Chris Whalen On JPM And Fraudclosure (IMPORTANT!)

The Market Ticker – Chris Whalen On JPM And Fraudclosure (IMPORTANT!)

Heh heh heh….

What is really interesting is that the legal complaint filed by Schneiderman talks about sloppy procedures for loan selection, but still does not get to the real fun, namely multiple pledges of loans for different RMBS. And you can be sure that Schneiderman does not really want to go that far because it might force him to ask the same question about the other, far larger issuers of RMBS.

Remember, the whole point of the Robo-signing settlement is not consumer protection, but rather fraud. The key question: Who’s got the note? If you don’t have to deliver the note into an RMBS trust, then the door is wide open for securities fraud.

What’s being talked about here is the NY lawsuit against JPM (really Bear Stearns, but now JPM since they bought it) for securities fraud.

I have long maintained (since this crap begain to become public in 2007 and 2008) that the 900lb Gorilla in the room was going to come about when someone managed to bring the following argument before a Judge in a foreclosure action:

Your Honor, defendant moves that the plaintiff be required to show a full and complete accounting of all activity of the subject claimed note, including but not limited to:

    • Where the actual funds came from to fund the loan he entered into, and whether they ever actually existed or were fabricated out of thin air. 
    • The chain of custody of the note he signed, including the consideration paid for its negotiation each time it was negotiated, and that it was pledged and negotiated exactly once into one trust, and that this occurred in a lawful manner on or prior to the closing date of said trust. 
    • All financial events at a line-item level of detail, identifying each payee and payor along with each event from the date of origination to the averred default being sued under, including not only payments made and alleged payments missed along with penalties and interest but also any and all swaps collected upon or other transactions that acted as insurance or in any other way mitigated the plaintiff’s or any other party at interest’s damages.

The intent here is quite simple — not only is there a judicial interest in guaranteeing that the person who is standing before the judge is really the assignee of the note (or his lawful agent) and there is only one of them out there (who is the one standing before the bar) in addition you can only collect on a loss via lawsuit or other payment once!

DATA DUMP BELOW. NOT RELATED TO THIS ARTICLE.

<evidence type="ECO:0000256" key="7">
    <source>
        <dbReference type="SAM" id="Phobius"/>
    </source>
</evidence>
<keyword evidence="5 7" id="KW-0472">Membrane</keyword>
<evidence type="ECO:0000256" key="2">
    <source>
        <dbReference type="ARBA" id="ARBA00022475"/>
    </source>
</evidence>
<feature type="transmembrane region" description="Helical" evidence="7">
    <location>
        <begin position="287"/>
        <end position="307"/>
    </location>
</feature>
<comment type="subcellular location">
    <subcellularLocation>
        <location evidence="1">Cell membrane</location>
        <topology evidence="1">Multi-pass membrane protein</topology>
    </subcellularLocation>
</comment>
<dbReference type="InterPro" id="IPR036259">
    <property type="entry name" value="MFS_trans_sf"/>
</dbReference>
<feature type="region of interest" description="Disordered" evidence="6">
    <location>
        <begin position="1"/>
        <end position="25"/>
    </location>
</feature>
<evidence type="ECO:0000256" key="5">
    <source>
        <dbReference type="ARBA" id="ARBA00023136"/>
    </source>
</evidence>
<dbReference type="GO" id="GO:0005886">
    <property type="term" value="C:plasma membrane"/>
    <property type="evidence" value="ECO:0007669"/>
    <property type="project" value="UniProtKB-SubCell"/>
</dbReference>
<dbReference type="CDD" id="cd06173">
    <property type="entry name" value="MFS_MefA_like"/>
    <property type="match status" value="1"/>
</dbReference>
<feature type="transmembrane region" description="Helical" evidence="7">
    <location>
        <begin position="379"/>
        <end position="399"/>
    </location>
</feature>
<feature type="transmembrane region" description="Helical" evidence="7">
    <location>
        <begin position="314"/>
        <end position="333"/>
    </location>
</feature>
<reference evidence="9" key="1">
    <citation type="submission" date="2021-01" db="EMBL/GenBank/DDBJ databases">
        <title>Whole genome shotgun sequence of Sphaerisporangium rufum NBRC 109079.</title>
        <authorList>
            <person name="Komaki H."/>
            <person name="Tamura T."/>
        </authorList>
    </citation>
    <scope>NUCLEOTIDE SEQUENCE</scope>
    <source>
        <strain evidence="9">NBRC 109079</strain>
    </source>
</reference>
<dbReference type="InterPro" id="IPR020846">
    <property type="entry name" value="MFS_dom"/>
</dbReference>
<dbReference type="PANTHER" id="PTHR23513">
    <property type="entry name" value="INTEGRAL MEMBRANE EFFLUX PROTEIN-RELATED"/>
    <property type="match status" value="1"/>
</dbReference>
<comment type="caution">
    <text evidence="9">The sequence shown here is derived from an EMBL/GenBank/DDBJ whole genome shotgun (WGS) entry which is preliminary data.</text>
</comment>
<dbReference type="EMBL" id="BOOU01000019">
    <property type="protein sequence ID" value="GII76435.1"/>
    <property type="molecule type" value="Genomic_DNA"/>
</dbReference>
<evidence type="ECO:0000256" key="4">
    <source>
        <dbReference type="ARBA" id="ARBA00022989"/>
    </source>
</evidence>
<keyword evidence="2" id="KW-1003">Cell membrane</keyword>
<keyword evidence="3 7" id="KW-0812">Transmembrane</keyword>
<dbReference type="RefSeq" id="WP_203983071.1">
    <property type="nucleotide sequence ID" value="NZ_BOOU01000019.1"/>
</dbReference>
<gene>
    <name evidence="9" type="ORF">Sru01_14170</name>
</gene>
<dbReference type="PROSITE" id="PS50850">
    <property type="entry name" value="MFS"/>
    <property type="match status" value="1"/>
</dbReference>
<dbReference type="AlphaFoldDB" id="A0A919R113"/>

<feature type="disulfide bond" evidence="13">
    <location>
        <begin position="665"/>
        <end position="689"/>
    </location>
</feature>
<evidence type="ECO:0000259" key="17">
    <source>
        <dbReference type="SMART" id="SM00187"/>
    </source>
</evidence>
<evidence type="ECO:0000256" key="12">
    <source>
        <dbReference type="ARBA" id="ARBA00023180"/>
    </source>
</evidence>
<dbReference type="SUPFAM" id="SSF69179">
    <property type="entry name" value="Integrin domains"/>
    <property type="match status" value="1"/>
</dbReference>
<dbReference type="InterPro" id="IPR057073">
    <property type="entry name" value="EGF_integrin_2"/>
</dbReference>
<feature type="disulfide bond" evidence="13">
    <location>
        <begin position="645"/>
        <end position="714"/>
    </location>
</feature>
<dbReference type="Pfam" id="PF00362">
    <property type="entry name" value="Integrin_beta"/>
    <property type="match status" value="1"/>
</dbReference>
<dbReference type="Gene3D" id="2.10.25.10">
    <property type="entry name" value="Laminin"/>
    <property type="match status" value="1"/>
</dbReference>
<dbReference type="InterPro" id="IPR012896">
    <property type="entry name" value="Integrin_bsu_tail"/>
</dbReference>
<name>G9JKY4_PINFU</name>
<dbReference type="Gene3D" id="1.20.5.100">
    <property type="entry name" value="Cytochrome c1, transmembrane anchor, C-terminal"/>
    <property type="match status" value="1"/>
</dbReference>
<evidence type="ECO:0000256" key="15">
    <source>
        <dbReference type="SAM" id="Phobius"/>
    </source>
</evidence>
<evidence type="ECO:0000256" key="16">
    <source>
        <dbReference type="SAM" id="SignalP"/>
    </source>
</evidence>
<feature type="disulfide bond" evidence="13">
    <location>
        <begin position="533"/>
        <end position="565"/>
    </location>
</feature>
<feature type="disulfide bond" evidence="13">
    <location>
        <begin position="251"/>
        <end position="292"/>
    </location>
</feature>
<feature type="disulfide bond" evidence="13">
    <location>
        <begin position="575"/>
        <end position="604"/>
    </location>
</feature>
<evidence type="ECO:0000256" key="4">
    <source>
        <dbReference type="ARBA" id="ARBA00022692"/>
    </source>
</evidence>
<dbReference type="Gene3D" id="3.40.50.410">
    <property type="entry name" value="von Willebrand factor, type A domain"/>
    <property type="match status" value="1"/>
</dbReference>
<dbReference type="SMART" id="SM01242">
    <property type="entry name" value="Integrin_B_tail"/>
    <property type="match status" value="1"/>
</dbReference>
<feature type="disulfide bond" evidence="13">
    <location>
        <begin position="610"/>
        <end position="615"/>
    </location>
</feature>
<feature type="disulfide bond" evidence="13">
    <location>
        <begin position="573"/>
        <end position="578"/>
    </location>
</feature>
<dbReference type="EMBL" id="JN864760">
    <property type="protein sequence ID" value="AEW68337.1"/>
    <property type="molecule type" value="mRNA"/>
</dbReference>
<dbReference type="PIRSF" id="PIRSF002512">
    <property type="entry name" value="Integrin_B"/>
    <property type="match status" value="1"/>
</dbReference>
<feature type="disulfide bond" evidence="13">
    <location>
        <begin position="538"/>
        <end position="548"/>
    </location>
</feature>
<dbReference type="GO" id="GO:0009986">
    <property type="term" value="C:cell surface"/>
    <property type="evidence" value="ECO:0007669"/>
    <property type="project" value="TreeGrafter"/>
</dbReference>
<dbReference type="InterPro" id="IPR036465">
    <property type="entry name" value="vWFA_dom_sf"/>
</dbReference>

If you get into a car accident and your auto insurance pays your $20,000 in damage you cannot then sue the person who hit you, as you were made whole and you can only collect once. In point of fact the insurance company will almost-certainly force you to sign over your right to sue to them before they pay you, but if they don’t you still can’t sue the person who hit you as you have no economic harm as you were already paid!

Recovery by lawsuit, including foreclosure, requires economic harm. If there was no economic harm there is no foul and your judgment, which you may well be entitled to, is for $0.00. Further, if the person who actually suffered the harm isn’t the one in court he can’t recover anything because the wrong person is suing and only a real party at interest with economic harm can sue.

So if the bondholder was made whole via a credit default swap or any other act, including rescission, his claim on you is extinguished. The person who sold him the swap may have a legal claim via lawsuit or the person who was forced to buy back the bogus loan may have a right of recovery but he cannot foreclose unless he obtained possession of the defaulted instrument through that process of payment and if he does then he had better be the person standing in the courtroom before the judge.

This is really basic stuff here folks — you don’t get sue because you’re “butt-hurt” by someone’s acts; you can only sue to recover actual economic injury, whether your requested remedy is foreclosure or simple money damages.

Chris is onto this but this rabbit hole goes a lot further than many people think it does.

If — and this is a big if — we can get just one honest judge to hear these arguments and force that accounting to take place in his courtroom then the game is up.